3. Prioritisation

Prioritisation[1] determines the relative priority of individual initiatives.[2] Prioritisation enables decision-makers to identify and fund the most beneficial initiatives first, recognising that funding limitations mean that not all initiatives can be undertaken at once.

As an example, Infrastructure Australia makes recommendations on prioritisation across initiatives in creating its published Infrastructure Priority List advising the Australian Government on the funding-readiness of proposed initiatives (see Box 1). A priority list provides a pipeline of initiatives that can be delivered as funding becomes available.

Box 1 Infrastructure Australia’s Infrastructure Priority List

Infrastructure Australia undertakes a prioritisation process of the proposed initiatives it receives, resulting in its Infrastructure Priority List (IPL) (IA, 2014a). IA publishes the IPL and updates it at appropriate intervals.

The IPL rates proposed initiatives greater than $100 million under four categories of funding-readiness for the Australian Government:

  • Ready to Proceed
  • Threshold
  • Real Potential
  • Early Stage.

Proposed initiatives must proceed to the top rating (Ready to Proceed) before IA can recommend it for funding.

IA undertakes its prioritisation on the basis of several criteria including:

  • National significance
  • Economic justification.

IA is also required under legislation to prioritise across proposed initiatives that it rates as Ready to Proceed.

Key considerations in prioritisation should include (but not necessarily be limited to):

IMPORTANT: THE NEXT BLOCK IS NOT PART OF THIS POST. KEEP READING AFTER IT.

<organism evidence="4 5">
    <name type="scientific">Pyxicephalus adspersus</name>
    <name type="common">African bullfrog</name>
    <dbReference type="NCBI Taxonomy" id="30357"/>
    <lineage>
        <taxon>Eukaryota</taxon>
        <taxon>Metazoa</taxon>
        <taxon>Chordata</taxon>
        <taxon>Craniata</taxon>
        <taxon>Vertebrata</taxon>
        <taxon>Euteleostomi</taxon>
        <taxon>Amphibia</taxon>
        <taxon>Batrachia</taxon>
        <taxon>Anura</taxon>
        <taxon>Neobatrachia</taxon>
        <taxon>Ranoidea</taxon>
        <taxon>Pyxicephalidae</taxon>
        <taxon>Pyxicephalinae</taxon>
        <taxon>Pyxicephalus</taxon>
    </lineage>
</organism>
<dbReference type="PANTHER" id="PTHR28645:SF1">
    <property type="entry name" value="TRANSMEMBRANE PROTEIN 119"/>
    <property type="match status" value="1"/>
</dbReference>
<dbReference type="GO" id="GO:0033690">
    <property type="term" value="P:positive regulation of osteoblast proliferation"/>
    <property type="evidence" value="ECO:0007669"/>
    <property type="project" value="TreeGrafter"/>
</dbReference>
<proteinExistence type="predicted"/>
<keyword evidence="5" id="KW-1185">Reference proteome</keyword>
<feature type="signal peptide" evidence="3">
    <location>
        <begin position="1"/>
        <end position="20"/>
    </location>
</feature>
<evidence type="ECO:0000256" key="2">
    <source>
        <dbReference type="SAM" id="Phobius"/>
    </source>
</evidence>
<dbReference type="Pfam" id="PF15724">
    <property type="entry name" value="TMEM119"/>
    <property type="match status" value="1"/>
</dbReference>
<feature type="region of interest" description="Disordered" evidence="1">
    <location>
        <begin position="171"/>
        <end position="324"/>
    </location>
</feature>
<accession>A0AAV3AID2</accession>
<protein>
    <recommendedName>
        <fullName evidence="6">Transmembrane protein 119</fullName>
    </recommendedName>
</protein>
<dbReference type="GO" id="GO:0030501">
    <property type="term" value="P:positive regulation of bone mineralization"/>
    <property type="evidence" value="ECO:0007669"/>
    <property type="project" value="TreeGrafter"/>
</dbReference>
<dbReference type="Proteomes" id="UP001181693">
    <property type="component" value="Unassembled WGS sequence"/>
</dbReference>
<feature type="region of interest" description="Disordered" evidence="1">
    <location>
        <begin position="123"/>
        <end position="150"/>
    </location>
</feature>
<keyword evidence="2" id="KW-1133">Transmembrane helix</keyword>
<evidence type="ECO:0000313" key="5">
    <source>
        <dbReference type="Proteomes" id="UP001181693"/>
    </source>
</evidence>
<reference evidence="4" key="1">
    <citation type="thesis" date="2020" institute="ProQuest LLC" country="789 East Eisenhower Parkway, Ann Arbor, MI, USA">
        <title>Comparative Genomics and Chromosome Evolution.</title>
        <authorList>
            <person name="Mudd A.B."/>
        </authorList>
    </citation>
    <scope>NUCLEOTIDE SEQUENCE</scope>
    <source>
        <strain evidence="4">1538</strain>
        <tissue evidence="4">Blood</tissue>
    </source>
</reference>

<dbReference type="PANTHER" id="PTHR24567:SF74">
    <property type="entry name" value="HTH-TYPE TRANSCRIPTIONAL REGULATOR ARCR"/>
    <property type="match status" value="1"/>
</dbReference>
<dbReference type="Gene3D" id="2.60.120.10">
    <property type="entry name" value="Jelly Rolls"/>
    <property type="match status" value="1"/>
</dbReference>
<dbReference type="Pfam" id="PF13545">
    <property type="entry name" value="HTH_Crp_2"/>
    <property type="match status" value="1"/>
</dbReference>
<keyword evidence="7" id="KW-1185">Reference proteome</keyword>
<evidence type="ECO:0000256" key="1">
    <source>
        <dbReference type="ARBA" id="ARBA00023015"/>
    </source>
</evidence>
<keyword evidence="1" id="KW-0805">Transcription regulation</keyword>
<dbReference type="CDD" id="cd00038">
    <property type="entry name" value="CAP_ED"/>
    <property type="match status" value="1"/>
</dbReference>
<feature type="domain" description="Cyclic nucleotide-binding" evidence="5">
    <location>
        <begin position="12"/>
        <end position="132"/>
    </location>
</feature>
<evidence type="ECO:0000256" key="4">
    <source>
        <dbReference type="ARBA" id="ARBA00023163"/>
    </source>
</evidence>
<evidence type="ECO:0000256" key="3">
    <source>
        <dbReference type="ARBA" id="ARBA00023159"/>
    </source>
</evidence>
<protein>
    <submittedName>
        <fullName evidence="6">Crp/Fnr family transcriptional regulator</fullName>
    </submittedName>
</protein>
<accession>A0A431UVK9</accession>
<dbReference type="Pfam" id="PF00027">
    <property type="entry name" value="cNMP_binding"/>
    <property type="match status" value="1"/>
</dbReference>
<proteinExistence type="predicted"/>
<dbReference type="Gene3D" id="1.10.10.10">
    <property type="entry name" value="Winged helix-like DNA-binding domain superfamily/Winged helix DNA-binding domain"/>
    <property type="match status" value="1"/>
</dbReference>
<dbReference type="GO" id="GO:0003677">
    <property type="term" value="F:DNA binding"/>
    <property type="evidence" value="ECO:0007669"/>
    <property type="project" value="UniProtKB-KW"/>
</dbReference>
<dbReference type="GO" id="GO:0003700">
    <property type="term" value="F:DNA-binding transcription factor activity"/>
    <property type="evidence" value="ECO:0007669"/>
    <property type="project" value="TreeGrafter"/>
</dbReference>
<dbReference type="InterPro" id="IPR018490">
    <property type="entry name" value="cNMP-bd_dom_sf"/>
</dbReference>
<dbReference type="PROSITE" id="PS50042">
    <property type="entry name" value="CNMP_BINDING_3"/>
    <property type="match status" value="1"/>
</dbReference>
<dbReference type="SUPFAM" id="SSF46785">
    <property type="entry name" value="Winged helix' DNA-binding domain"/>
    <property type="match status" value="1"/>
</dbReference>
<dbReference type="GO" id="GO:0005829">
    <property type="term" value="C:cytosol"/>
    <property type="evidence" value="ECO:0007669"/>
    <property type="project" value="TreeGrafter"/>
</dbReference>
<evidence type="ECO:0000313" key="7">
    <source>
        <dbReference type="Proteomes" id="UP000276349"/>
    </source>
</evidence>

• The contribution of initiatives to jurisdictional and national goals, and transport system objectives
  • The jurisdictional and/or national significance of initiatives
  • Alignment with government strategies, plans, policies and priorities
  • Expected benefits and costs (ideally expressed in monetised terms or in non-monetised terms for those benefits and costs where monetisation is not feasible).

3.1 Information requirements

A principle of the Framework is to ensure that decision-makers have all the information required to make fully informed decisions. This is also an important requirement for prioritisation.

There must also be a high level of consistency between the information that guided problem and option assessments and the information that guides prioritisation. This means that the assessment information generated in Steps 1 to 4 should ideally be the starting point for the prioritisation process. This will allow prioritisation to be based on the evidence-based expected impacts of proposals.

The evidence-based nature of that information will allow the prioritisation process to be as objective as possible. However, the benefit and cost information will not all be easily comparable, being a mix of quantitative, qualitative, monetised and non-monetised information. Weighing up the different types means the decision-making process is not straightforward. Inevitably, there will be an element of subjectivity, making it difficult to list proposals in a precise order of priority (i.e. from best to worst) in a purely objective manner.

Despite the difficulty of prioritisation, the Guidelines aim to assist by providing guidance on how to compile relevant and rigorous information to aid the decision-maker.

3.2 Broad prioritisation